Monday, November 23, 2009

Anti-Capital Projects: The Necrosocial

(Courtesy of Brian Holmes, on Continental Drift, reporting on the continuing University of California Protests)

Excerpt from the The Necrosocial

In the university we prostrate ourselves before a value of separation, which in reality translates to a value of domination. We spend money and energy trying to convince ourselves we’re brighter than everyone else. Somehow, we think, we possess some trait that means we deserve more than everyone else. We have measured ourselves and we have measured others. It should never feel terrible ordering others around, right? It should never feel terrible to diagnose people as an expert, manage them as a bureaucrat, test them as a professor, extract value from them their capital as a businessman. It should feel good, gratifying, completing. It is our private wet dream for the future; everywhere, in everyone this same dream of domination. After all, we are intelligent, studious, young. We worked hard to be here, we deserve this.

We are convinced, owned, broken. We know their values better than they do: life, liberty, the pursuit of happiness. This triumvirate of sacred values are ours of course, and in this moment of practiced theater—the fight between the university and its own students—we have used their words on their stages: Save public education!

When those values are violated by the very institutions which are created to protect them, the veneer fades, the tired set collapses: and we call it injustice, we get indignant. We demand justice from them, for them to adhere to their values. What many have learned again and again is that these institutions don’t care for those values, not at all, not for all. And we are only beginning to understand that those values are not even our own.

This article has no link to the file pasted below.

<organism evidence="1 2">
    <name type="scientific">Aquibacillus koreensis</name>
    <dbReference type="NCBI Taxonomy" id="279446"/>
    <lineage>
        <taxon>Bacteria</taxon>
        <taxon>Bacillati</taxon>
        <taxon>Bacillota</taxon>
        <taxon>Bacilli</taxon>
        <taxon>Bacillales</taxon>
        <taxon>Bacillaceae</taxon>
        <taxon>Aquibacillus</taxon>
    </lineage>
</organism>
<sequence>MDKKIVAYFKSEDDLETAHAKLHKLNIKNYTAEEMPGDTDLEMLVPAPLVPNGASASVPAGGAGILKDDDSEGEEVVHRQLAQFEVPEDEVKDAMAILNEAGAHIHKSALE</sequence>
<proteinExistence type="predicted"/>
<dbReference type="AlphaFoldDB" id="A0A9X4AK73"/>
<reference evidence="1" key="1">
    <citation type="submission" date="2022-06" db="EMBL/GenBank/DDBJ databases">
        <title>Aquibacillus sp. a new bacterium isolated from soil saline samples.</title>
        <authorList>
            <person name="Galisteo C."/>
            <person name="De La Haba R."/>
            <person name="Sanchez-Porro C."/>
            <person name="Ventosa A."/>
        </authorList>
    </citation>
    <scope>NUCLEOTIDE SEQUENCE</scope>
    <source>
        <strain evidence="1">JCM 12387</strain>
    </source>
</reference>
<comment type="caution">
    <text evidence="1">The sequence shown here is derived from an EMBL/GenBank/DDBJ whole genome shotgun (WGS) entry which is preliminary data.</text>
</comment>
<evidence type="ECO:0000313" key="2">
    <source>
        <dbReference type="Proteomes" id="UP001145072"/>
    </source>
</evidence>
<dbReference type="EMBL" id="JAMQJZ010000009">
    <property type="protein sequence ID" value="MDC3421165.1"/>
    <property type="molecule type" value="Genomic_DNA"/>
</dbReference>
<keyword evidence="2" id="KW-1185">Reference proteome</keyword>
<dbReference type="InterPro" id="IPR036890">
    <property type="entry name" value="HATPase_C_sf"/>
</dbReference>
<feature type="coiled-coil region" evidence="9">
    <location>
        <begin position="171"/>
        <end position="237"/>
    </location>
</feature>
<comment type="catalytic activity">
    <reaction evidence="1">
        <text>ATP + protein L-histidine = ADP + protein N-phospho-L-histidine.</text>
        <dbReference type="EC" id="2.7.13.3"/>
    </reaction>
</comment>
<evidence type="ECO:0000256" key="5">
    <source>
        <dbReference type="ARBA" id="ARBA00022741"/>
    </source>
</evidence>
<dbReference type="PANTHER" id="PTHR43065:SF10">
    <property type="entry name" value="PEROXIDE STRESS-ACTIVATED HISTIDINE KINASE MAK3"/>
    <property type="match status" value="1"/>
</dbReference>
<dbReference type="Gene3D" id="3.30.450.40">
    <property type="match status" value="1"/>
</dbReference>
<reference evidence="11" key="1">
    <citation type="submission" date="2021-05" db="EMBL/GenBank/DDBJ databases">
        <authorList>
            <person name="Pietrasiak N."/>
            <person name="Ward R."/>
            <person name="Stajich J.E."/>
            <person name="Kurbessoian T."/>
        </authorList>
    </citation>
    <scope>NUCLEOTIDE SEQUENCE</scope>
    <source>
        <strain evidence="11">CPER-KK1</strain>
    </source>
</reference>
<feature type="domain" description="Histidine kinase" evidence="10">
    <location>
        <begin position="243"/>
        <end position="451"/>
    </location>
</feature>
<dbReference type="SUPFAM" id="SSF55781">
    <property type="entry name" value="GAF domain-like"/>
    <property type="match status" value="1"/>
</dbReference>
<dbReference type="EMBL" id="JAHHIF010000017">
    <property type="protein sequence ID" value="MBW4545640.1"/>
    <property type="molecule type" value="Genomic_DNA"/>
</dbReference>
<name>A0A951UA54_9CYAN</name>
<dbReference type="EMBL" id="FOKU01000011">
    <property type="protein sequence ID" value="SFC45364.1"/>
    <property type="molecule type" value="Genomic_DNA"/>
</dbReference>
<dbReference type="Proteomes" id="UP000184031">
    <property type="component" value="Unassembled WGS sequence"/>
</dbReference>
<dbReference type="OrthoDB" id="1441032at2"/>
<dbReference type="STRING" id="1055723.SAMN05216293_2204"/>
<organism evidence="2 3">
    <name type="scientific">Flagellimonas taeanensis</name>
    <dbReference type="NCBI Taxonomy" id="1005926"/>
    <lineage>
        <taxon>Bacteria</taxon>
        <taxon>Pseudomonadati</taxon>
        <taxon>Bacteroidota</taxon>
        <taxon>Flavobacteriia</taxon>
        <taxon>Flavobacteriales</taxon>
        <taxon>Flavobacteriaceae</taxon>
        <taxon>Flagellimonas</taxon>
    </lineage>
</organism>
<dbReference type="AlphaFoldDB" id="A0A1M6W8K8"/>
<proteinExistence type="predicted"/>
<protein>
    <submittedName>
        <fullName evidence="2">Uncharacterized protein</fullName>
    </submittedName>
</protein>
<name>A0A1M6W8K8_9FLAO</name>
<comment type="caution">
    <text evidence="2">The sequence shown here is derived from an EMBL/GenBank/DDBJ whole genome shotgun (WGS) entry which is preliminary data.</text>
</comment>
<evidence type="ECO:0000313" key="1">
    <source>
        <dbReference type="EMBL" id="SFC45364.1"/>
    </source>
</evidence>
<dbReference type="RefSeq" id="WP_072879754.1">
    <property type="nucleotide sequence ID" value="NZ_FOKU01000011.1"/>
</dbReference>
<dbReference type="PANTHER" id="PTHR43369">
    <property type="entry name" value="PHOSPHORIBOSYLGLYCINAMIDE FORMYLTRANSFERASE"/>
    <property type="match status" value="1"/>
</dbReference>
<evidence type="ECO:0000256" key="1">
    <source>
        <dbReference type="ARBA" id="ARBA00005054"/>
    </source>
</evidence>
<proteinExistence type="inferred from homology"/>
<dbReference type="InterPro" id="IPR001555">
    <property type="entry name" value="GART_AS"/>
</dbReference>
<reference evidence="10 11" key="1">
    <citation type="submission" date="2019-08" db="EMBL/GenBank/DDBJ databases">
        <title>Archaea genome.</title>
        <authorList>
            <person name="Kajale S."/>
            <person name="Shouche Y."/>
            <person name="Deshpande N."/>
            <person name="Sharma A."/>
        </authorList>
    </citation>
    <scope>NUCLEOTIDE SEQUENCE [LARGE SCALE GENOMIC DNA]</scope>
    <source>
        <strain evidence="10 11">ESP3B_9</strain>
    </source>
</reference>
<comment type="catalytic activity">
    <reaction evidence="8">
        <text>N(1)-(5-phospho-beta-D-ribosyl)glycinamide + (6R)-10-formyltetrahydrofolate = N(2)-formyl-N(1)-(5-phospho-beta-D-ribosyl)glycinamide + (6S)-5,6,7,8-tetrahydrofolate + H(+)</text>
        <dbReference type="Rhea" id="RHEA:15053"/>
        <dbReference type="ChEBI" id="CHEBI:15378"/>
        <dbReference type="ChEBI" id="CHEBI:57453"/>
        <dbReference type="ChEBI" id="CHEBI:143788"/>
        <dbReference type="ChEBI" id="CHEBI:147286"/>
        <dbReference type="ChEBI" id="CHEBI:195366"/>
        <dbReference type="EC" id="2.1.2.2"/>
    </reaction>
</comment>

The values create popular images and ideals (healthcare, democracy, equality, happiness, individuality, pulling yourself up by your bootstraps, public education) while they mean in practice the selling of commodified identities, the state’s monopoly on violence, the expansion of markets and capital accumulation, the rule of property, the rule of exclusions based on race, gender, class, and domination and humiliation in general. They sell the practice through the image. We’re taught we’ll live the images once we accept the practice.

2 comments:

Andrew B. said...

I can't think of a better description of most UK ENG faculty

Thivai Abhor said...

The great irony is that many people outside of academia see it as a hotbed of radical dissenters... when in fact, academics are predominantly a conservative and reactionary force (there is however a strong radical minority)